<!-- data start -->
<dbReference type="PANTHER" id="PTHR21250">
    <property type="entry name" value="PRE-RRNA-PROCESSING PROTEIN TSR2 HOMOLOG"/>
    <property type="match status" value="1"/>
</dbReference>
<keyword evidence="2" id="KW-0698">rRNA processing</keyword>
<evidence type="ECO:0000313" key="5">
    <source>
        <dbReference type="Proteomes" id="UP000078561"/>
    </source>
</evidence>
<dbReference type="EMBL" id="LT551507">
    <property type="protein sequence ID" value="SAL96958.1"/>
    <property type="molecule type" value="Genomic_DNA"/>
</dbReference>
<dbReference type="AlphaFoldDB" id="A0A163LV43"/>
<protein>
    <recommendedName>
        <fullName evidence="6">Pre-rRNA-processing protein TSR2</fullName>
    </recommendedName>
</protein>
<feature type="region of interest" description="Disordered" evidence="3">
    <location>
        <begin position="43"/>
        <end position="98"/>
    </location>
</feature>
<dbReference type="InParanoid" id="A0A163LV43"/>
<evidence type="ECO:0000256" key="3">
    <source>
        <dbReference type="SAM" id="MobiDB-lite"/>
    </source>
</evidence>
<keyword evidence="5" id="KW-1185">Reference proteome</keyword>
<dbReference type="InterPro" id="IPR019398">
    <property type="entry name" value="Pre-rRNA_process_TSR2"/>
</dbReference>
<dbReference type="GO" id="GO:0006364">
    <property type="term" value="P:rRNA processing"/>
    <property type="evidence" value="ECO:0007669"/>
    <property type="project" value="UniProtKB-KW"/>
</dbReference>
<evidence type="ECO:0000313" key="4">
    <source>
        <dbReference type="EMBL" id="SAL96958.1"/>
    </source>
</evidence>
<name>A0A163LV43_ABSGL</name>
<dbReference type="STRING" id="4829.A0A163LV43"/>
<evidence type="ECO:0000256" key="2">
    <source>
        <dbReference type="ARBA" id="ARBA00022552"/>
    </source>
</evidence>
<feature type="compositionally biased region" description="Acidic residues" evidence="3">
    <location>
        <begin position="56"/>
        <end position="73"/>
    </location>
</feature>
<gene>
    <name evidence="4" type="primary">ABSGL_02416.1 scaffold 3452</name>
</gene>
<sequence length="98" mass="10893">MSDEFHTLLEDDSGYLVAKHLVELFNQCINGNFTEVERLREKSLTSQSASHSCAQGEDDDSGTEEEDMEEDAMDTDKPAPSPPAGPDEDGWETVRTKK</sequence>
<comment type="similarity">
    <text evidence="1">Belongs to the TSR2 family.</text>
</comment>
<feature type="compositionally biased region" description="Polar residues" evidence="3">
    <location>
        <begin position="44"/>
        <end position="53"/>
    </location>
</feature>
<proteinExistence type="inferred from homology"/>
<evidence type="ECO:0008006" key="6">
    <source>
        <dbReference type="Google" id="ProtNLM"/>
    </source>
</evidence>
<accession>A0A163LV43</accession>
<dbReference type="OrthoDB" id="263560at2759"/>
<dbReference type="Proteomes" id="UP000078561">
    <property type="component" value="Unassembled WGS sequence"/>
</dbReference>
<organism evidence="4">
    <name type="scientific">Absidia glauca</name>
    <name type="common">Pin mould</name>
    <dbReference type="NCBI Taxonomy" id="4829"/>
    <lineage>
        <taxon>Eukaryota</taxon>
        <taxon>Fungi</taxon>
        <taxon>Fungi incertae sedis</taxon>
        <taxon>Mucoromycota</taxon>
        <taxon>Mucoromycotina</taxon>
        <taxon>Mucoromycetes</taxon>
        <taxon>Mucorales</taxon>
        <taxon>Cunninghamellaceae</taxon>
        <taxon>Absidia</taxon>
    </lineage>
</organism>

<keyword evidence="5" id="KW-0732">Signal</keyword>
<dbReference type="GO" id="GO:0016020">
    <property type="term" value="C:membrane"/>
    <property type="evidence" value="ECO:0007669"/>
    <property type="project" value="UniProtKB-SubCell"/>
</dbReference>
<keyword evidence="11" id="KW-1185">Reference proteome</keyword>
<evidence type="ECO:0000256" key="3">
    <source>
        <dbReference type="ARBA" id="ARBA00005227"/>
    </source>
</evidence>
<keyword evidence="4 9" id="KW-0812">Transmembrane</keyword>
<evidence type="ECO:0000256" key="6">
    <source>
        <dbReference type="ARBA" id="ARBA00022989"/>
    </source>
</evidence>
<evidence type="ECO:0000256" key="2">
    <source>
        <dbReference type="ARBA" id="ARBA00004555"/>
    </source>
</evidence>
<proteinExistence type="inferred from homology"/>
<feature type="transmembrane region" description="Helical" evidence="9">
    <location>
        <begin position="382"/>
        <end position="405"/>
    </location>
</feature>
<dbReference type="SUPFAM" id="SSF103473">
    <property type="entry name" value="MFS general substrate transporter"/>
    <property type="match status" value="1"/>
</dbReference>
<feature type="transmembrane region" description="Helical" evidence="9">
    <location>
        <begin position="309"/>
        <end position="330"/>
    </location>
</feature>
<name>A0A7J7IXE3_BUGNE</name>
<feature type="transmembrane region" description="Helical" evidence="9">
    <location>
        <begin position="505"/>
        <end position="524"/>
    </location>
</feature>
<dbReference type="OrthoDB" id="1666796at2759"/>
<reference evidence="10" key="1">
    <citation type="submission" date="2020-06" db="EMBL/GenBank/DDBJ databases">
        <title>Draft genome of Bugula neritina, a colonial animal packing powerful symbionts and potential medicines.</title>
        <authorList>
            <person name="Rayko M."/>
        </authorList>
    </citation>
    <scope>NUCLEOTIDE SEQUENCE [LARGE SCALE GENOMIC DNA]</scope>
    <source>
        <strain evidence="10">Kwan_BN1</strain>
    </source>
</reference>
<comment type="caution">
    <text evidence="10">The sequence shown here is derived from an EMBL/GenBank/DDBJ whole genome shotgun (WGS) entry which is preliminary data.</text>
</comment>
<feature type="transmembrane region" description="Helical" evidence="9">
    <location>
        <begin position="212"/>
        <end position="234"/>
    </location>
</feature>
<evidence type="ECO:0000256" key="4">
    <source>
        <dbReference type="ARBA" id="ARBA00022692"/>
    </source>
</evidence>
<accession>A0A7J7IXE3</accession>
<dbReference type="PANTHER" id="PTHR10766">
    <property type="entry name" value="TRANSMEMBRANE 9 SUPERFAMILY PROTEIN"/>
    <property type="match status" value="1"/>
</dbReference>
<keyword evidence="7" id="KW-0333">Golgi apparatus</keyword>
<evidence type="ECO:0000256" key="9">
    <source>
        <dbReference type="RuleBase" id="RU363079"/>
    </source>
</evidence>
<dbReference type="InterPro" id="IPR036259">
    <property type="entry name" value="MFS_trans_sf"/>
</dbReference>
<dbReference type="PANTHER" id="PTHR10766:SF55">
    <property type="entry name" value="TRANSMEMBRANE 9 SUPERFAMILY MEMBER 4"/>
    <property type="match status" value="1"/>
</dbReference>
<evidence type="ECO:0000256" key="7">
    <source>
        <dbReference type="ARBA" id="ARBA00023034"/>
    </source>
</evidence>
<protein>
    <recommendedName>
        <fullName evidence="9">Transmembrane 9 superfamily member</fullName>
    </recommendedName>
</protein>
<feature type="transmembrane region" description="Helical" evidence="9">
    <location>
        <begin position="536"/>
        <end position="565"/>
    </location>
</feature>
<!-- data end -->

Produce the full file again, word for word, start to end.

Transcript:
<dbReference type="PANTHER" id="PTHR21250">
    <property type="entry name" value="PRE-RRNA-PROCESSING PROTEIN TSR2 HOMOLOG"/>
    <property type="match status" value="1"/>
</dbReference>
<keyword evidence="2" id="KW-0698">rRNA processing</keyword>
<evidence type="ECO:0000313" key="5">
    <source>
        <dbReference type="Proteomes" id="UP000078561"/>
    </source>
</evidence>
<dbReference type="EMBL" id="LT551507">
    <property type="protein sequence ID" value="SAL96958.1"/>
    <property type="molecule type" value="Genomic_DNA"/>
</dbReference>
<dbReference type="AlphaFoldDB" id="A0A163LV43"/>
<protein>
    <recommendedName>
        <fullName evidence="6">Pre-rRNA-processing protein TSR2</fullName>
    </recommendedName>
</protein>
<feature type="region of interest" description="Disordered" evidence="3">
    <location>
        <begin position="43"/>
        <end position="98"/>
    </location>
</feature>
<dbReference type="InParanoid" id="A0A163LV43"/>
<evidence type="ECO:0000256" key="3">
    <source>
        <dbReference type="SAM" id="MobiDB-lite"/>
    </source>
</evidence>
<keyword evidence="5" id="KW-1185">Reference proteome</keyword>
<dbReference type="InterPro" id="IPR019398">
    <property type="entry name" value="Pre-rRNA_process_TSR2"/>
</dbReference>
<dbReference type="GO" id="GO:0006364">
    <property type="term" value="P:rRNA processing"/>
    <property type="evidence" value="ECO:0007669"/>
    <property type="project" value="UniProtKB-KW"/>
</dbReference>
<evidence type="ECO:0000313" key="4">
    <source>
        <dbReference type="EMBL" id="SAL96958.1"/>
    </source>
</evidence>
<name>A0A163LV43_ABSGL</name>
<dbReference type="STRING" id="4829.A0A163LV43"/>
<evidence type="ECO:0000256" key="2">
    <source>
        <dbReference type="ARBA" id="ARBA00022552"/>
    </source>
</evidence>
<feature type="compositionally biased region" description="Acidic residues" evidence="3">
    <location>
        <begin position="56"/>
        <end position="73"/>
    </location>
</feature>
<gene>
    <name evidence="4" type="primary">ABSGL_02416.1 scaffold 3452</name>
</gene>
<sequence length="98" mass="10893">MSDEFHTLLEDDSGYLVAKHLVELFNQCINGNFTEVERLREKSLTSQSASHSCAQGEDDDSGTEEEDMEEDAMDTDKPAPSPPAGPDEDGWETVRTKK</sequence>
<comment type="similarity">
    <text evidence="1">Belongs to the TSR2 family.</text>
</comment>
<feature type="compositionally biased region" description="Polar residues" evidence="3">
    <location>
        <begin position="44"/>
        <end position="53"/>
    </location>
</feature>
<proteinExistence type="inferred from homology"/>
<evidence type="ECO:0008006" key="6">
    <source>
        <dbReference type="Google" id="ProtNLM"/>
    </source>
</evidence>
<accession>A0A163LV43</accession>
<dbReference type="OrthoDB" id="263560at2759"/>
<dbReference type="Proteomes" id="UP000078561">
    <property type="component" value="Unassembled WGS sequence"/>
</dbReference>
<organism evidence="4">
    <name type="scientific">Absidia glauca</name>
    <name type="common">Pin mould</name>
    <dbReference type="NCBI Taxonomy" id="4829"/>
    <lineage>
        <taxon>Eukaryota</taxon>
        <taxon>Fungi</taxon>
        <taxon>Fungi incertae sedis</taxon>
        <taxon>Mucoromycota</taxon>
        <taxon>Mucoromycotina</taxon>
        <taxon>Mucoromycetes</taxon>
        <taxon>Mucorales</taxon>
        <taxon>Cunninghamellaceae</taxon>
        <taxon>Absidia</taxon>
    </lineage>
</organism>

<keyword evidence="5" id="KW-0732">Signal</keyword>
<dbReference type="GO" id="GO:0016020">
    <property type="term" value="C:membrane"/>
    <property type="evidence" value="ECO:0007669"/>
    <property type="project" value="UniProtKB-SubCell"/>
</dbReference>
<keyword evidence="11" id="KW-1185">Reference proteome</keyword>
<evidence type="ECO:0000256" key="3">
    <source>
        <dbReference type="ARBA" id="ARBA00005227"/>
    </source>
</evidence>
<keyword evidence="4 9" id="KW-0812">Transmembrane</keyword>
<evidence type="ECO:0000256" key="6">
    <source>
        <dbReference type="ARBA" id="ARBA00022989"/>
    </source>
</evidence>
<evidence type="ECO:0000256" key="2">
    <source>
        <dbReference type="ARBA" id="ARBA00004555"/>
    </source>
</evidence>
<proteinExistence type="inferred from homology"/>
<feature type="transmembrane region" description="Helical" evidence="9">
    <location>
        <begin position="382"/>
        <end position="405"/>
    </location>
</feature>
<dbReference type="SUPFAM" id="SSF103473">
    <property type="entry name" value="MFS general substrate transporter"/>
    <property type="match status" value="1"/>
</dbReference>
<feature type="transmembrane region" description="Helical" evidence="9">
    <location>
        <begin position="309"/>
        <end position="330"/>
    </location>
</feature>
<name>A0A7J7IXE3_BUGNE</name>
<feature type="transmembrane region" description="Helical" evidence="9">
    <location>
        <begin position="505"/>
        <end position="524"/>
    </location>
</feature>
<dbReference type="OrthoDB" id="1666796at2759"/>
<reference evidence="10" key="1">
    <citation type="submission" date="2020-06" db="EMBL/GenBank/DDBJ databases">
        <title>Draft genome of Bugula neritina, a colonial animal packing powerful symbionts and potential medicines.</title>
        <authorList>
            <person name="Rayko M."/>
        </authorList>
    </citation>
    <scope>NUCLEOTIDE SEQUENCE [LARGE SCALE GENOMIC DNA]</scope>
    <source>
        <strain evidence="10">Kwan_BN1</strain>
    </source>
</reference>
<comment type="caution">
    <text evidence="10">The sequence shown here is derived from an EMBL/GenBank/DDBJ whole genome shotgun (WGS) entry which is preliminary data.</text>
</comment>
<feature type="transmembrane region" description="Helical" evidence="9">
    <location>
        <begin position="212"/>
        <end position="234"/>
    </location>
</feature>
<evidence type="ECO:0000256" key="4">
    <source>
        <dbReference type="ARBA" id="ARBA00022692"/>
    </source>
</evidence>
<accession>A0A7J7IXE3</accession>
<dbReference type="PANTHER" id="PTHR10766">
    <property type="entry name" value="TRANSMEMBRANE 9 SUPERFAMILY PROTEIN"/>
    <property type="match status" value="1"/>
</dbReference>
<keyword evidence="7" id="KW-0333">Golgi apparatus</keyword>
<evidence type="ECO:0000256" key="9">
    <source>
        <dbReference type="RuleBase" id="RU363079"/>
    </source>
</evidence>
<dbReference type="InterPro" id="IPR036259">
    <property type="entry name" value="MFS_trans_sf"/>
</dbReference>
<dbReference type="PANTHER" id="PTHR10766:SF55">
    <property type="entry name" value="TRANSMEMBRANE 9 SUPERFAMILY MEMBER 4"/>
    <property type="match status" value="1"/>
</dbReference>
<evidence type="ECO:0000256" key="7">
    <source>
        <dbReference type="ARBA" id="ARBA00023034"/>
    </source>
</evidence>
<protein>
    <recommendedName>
        <fullName evidence="9">Transmembrane 9 superfamily member</fullName>
    </recommendedName>
</protein>
<feature type="transmembrane region" description="Helical" evidence="9">
    <location>
        <begin position="536"/>
        <end position="565"/>
    </location>
</feature>